Except, the Apostle Paul was not your normal prisoner. He was a Roman citizen. What’s more, in his first imprisonment, he was allowed to remain confined in a private apartment, although chained and shackled to a Roman soldier as guard. Paul mentions his chains and being confined in this letter to the Philippians.

This scary predicament of Paul’s would probably cause most people a great deal of fear and anxiety. Wouldn’t you be afraid, to be chained and shackled to a Roman soldier? They were no joke military men. Not playing. Not even close. And, it was worth the soldiers’ lives, being responsible for a prisoner and keeping him under close custody. Like I said, serious business.

So, what on earth did Paul mean when he said “Do not be anxious!”

Probably few people here have been arrested or put in prison. However, everyone here knows what it’s like to be anxious and fearful. Let’s take finances. How many here have wondered if their money would last until the next paycheck? What about grocery bills? What about unexpected car repairs? Or, house repairs, like a plumber or washing machine repair?

Let’s talk about health, or lack of it. If not for you, then a loved one. Any broken bones or sudden falls? What about an emergency operation? Or a routine procedure suddenly made much more complicated by the unexpected? What about loved ones with recurring mental health issues? Doesn’t that put a great deal of additional stress on the whole family?

Speaking about our families, what about our loved ones? What if something happens in one of their lives? Fights can get particularly nasty, turning into long-held grudges. What about children or grandchildren? Will they be able to go to school? Go to college? Get a job? Avoid drugs and alcohol, and keep to the straight and narrow?

Paul has an answer to growing anxiety, fear and worry: he says to pray! Listen to verse 6: “Do not be anxious about anything, but in every situation, by prayer and petition, with thanksgiving, present your requests to God.”

Wait a minute, Paul! That sounds an awful lot like the tricks Jesus used to pull, when He told His disciples to do something that was next to impossible. How on earth are we supposed to keep that fear, worry and anxiety away? I have heard an old expression: “Worry about nothing; pray about everything.” But, how does that work, exactly?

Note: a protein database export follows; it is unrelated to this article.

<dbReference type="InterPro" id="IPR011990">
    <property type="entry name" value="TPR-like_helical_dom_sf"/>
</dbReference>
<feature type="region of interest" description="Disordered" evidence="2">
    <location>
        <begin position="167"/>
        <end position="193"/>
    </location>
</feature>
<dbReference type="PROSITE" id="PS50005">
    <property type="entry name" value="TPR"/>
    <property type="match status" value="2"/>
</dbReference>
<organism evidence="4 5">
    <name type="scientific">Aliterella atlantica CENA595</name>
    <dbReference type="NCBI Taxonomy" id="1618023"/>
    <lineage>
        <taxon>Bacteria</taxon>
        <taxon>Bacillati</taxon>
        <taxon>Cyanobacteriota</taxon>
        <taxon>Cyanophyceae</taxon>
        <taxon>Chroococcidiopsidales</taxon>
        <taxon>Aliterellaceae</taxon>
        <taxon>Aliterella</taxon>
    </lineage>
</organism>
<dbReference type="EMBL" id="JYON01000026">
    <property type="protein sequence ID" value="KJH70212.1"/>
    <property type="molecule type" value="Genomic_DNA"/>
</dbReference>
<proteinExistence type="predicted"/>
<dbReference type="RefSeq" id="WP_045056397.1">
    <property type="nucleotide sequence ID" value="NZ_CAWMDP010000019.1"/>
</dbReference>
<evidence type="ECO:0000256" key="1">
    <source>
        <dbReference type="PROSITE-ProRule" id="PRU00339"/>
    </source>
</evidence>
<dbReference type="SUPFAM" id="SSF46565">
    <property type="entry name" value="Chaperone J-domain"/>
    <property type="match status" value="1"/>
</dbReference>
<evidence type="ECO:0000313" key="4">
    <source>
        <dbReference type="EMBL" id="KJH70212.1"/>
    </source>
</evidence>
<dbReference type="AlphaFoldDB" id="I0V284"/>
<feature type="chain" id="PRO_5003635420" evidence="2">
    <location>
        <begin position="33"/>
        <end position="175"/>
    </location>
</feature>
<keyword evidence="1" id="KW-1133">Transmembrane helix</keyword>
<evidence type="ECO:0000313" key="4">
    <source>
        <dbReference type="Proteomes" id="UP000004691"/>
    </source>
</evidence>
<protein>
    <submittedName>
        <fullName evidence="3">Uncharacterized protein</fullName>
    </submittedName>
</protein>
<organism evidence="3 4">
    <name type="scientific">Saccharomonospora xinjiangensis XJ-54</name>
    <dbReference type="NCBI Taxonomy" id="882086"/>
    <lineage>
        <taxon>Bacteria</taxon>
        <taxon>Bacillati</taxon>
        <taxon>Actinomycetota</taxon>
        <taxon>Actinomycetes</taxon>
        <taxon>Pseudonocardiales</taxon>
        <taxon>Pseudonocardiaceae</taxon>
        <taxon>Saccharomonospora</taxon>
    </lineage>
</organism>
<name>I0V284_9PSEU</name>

Some might think they need to do everything themselves, with no assistance. Sort of like a big home improvement project. A huge do-it-yourself project. What’s more, if those same people go to YouTube and look online, they will see handy handymen and handywomen doing amazing things to their homes, all by themselves. But, it very rarely works that way in real life.

If you go to the home improvement mega-stores, you’ll find lots of helpful employees, ready to give advice about all kinds of improvement activities. Except—you don’t need to do it all alone. In fact, there are helpful people to come alongside you and give encouragement and moral support, and even assistance.

Commentator Alyce McKenzie writes, “There are other things that I might be able to do but that it would be so much better to have someone else do. We had a bad storm in our area a few weeks ago. The result is that lots of houses in our neighborhood have to have their roofs redone. Could I do this? It is humanly possible, I suppose, but we are hiring a roofing company that knows what they are doing.” [2]

The apostle Paul could have done this prayer thing all on his own. Except—he had some good friends present with him while he was in captivity in Rome. Dr. Luke was one of Paul’s faithful companions. I suspect they prayed together regularly; Aristarchus was another friend, and probably Tychicus, too. Plus, Paul also mentions a number of others in Rome who came to faith in Jesus Christ. One or two, or perhaps even more of these unknown friends came to see Paul, and to pray with him, for the many months while he awaited his trial.

Alas, along with Dr. McKenzie, I am afraid I might not have the faith. I might be anxious and fearful anyway. As she said, I can psyche myself up in other areas of life. But I need God to bring peace to my soul.” [3]